On location - the impact of geospatial information

Knowledge skills are vital if we are to get the most value out of geospatial data.

Location information is used in a wide range of applications - from navigation systems to social and economic trend analysis.  GIS technologies allow us to digitally record location information.  But if this information is to be used - and useful - it needs to be processed, organised and stored effectively.

At a joint meeting of ISKO UK and BCS, the challenges and impact of geospatial information were explored. 

We all know that the amount of data and information is growing at an enormous rate.  The challenge is to ensure that the data being gathered is useful, accurate and accessible - and this is where knowledge skills are critical.  Mike Sanderson (of 1spatial) spoke about the importance of a common language interface to help enable connectivity and manage data quality.  You need rules to gather knowledge out of data.

'Five star', linked and open data

Public sector information and data should be useful and available for use by whoever needs it.  Driven by the transparency agenda in the UK, data.gov.uk is opening up the country's government data.  The aim is to ensure that such data is not just open but linked according to the 'five star' data rating originally outlined by Tim Berners Lee.  The data and its context (through the use of vocabularies) should be made available in machine readable format linked through URIs.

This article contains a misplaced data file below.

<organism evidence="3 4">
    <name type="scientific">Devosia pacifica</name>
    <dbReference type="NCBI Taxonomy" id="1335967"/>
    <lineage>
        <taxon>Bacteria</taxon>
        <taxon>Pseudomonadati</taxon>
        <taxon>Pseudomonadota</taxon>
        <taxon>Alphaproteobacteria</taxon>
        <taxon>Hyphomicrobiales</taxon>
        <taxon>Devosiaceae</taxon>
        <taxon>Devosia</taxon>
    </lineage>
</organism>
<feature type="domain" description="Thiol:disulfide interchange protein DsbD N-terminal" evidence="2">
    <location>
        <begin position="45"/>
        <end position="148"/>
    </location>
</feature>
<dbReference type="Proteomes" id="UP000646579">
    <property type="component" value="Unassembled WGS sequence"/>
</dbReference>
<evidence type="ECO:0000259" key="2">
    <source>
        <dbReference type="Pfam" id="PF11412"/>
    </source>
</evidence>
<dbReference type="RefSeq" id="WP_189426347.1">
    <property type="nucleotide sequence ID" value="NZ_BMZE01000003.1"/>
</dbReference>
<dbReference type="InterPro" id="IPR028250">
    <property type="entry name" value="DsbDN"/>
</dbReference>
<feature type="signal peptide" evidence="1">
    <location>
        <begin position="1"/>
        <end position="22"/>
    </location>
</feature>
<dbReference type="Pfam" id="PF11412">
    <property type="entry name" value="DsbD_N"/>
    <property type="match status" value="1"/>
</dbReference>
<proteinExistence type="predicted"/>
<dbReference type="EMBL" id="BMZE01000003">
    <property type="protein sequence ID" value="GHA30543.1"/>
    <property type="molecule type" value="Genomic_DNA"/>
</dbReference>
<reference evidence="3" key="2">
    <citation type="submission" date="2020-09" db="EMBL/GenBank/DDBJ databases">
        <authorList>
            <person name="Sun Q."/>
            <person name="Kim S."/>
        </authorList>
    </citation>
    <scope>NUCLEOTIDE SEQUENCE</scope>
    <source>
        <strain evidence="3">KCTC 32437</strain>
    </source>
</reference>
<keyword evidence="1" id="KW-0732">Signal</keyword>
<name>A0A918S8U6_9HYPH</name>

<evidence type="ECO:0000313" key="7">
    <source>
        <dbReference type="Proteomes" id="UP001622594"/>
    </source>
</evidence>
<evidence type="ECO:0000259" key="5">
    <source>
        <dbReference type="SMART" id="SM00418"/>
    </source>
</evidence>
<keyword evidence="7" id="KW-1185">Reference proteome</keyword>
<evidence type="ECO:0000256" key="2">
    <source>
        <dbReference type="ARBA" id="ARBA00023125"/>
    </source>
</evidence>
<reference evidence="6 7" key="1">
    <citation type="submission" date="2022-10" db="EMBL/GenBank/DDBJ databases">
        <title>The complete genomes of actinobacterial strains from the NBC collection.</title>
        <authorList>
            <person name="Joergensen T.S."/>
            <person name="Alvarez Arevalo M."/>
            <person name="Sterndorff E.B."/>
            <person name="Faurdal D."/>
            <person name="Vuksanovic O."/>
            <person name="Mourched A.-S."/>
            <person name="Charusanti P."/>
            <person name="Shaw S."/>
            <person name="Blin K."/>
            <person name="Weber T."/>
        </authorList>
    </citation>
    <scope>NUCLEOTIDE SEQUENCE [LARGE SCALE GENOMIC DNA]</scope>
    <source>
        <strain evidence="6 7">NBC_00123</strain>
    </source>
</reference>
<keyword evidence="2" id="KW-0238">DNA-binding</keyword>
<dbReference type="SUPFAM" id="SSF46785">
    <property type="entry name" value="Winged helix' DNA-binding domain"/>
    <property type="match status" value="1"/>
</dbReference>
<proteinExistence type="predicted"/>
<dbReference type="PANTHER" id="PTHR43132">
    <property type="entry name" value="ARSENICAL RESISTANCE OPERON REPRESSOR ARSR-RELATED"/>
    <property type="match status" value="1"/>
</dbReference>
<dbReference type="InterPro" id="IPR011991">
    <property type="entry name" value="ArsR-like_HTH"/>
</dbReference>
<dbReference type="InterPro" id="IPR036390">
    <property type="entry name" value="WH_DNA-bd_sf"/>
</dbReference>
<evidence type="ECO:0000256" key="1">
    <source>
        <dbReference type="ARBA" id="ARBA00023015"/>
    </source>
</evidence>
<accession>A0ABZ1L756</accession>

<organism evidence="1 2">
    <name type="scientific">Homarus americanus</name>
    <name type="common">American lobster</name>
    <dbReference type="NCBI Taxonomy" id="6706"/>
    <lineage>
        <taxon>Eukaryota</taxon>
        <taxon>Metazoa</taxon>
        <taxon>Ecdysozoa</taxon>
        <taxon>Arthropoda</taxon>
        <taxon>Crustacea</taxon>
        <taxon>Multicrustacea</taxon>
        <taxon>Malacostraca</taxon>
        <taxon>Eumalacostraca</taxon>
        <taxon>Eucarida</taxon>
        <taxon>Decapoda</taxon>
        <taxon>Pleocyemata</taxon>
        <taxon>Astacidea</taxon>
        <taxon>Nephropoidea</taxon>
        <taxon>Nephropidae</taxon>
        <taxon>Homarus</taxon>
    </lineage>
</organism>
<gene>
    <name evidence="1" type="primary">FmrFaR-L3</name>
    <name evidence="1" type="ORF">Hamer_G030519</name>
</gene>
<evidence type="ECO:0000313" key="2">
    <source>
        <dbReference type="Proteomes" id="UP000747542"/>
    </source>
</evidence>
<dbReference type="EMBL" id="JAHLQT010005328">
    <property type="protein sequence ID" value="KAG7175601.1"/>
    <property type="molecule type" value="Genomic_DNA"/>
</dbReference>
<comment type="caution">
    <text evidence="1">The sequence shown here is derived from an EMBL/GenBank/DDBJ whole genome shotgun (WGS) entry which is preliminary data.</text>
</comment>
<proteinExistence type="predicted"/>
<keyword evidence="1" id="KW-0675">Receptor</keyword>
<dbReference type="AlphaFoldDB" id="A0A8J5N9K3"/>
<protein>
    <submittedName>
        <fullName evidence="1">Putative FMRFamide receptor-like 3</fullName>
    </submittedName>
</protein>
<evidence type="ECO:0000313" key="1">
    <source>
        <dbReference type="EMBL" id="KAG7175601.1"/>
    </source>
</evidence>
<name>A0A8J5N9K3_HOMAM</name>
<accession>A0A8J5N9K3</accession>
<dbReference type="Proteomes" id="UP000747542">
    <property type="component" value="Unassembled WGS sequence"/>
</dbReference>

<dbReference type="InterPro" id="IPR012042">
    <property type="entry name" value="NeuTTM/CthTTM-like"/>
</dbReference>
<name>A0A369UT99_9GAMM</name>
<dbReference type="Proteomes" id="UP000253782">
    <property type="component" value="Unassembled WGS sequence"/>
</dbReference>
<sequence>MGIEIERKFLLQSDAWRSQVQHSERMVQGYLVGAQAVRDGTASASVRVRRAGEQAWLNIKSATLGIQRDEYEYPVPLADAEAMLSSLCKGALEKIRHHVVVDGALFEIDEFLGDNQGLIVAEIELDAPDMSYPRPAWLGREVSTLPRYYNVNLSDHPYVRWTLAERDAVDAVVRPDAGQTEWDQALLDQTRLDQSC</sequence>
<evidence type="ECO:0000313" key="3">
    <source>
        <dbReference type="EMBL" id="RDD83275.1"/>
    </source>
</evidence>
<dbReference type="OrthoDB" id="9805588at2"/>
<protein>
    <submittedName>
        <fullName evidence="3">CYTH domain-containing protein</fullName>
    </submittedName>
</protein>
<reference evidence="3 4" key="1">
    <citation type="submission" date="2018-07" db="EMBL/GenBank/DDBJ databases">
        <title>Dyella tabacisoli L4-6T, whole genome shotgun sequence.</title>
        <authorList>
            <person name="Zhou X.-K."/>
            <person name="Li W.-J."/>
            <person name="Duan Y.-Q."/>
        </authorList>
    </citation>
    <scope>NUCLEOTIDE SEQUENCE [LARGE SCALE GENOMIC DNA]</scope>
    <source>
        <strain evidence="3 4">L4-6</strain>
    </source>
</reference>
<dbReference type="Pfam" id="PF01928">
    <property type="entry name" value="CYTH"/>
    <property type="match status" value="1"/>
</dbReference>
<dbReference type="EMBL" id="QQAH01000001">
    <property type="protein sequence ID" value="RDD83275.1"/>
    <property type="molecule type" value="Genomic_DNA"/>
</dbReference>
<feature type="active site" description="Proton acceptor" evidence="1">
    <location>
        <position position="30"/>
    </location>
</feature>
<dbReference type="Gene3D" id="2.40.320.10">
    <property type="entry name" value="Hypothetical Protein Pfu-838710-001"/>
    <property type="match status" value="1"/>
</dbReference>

Geospatial initiatives

A number of GIS-enabled projects and initiatives were described by the speakers.

  • Alex Coley spoke about UK Location, a cross public sector enterprise which is implementing the EU's INSPIRE directive. The project seeks to increase consumer choice, improve public sector accountability and productivity and encourage social growth through the sharing and re-use of public sector location information.
  • Jo Walsh of Edina shared examples of how geographical data is being used in research. These include Chalice - a historic place names project; geonames.org; the collaborative project oldmapsonline.org; openstreetmap.org (the free wiki world map). New areas of research are emerging which benefit from GIS tools, including the digital humanities.
  • In the UK the Health Protection Agency is tasked with providing data and information to government and the public. Matt Bull described how health based data is inherently spatial and GIS enables data sets to be brought together, analysed and visualised. The HPA maps disease, enables intelligent data use, identify hot spots, understand patient behaviours and enable better planning and provision of services. GI capability means you can model threats and make a difference.
  • The UK's Environment Agency (EA) uses location information mapping routinely, both internally and with partners and customers. The EA's Stefan Carlyle described the importance of GIS to the Agency. Without these systems the agency would not be able to effectively respond to incidents, meet legislative obligations, manage its assets, plan and prioritise its work and plan for the consequences of climate change. GIS is embedded in the organisation and has saved cash and speeded up processes. The agency is focused on open data and transparency.
  • AddressBase is a project seeking to create a unique national address gazetteer for the UK. The project brings together several public sector organisations which had previously built up individual address databases. Carsten Ronsdorf and Nick Turner of the Ordnance Survey explained that you need standards to ensure data is beneficial and impartial. Buildings and addresses are allocated a unique identifier (basic land and property unit or BLPU) and a unique property reference number (UPRN). Other potential uses for the UPRN include a governmental ‘tell us once' initiative and the UK-wide installation of 30 million 'smart' meters to households.

Fran Alexander has also written about the event on the ISKO blog.

You can find out more about ISKO here.

Image by Chokola.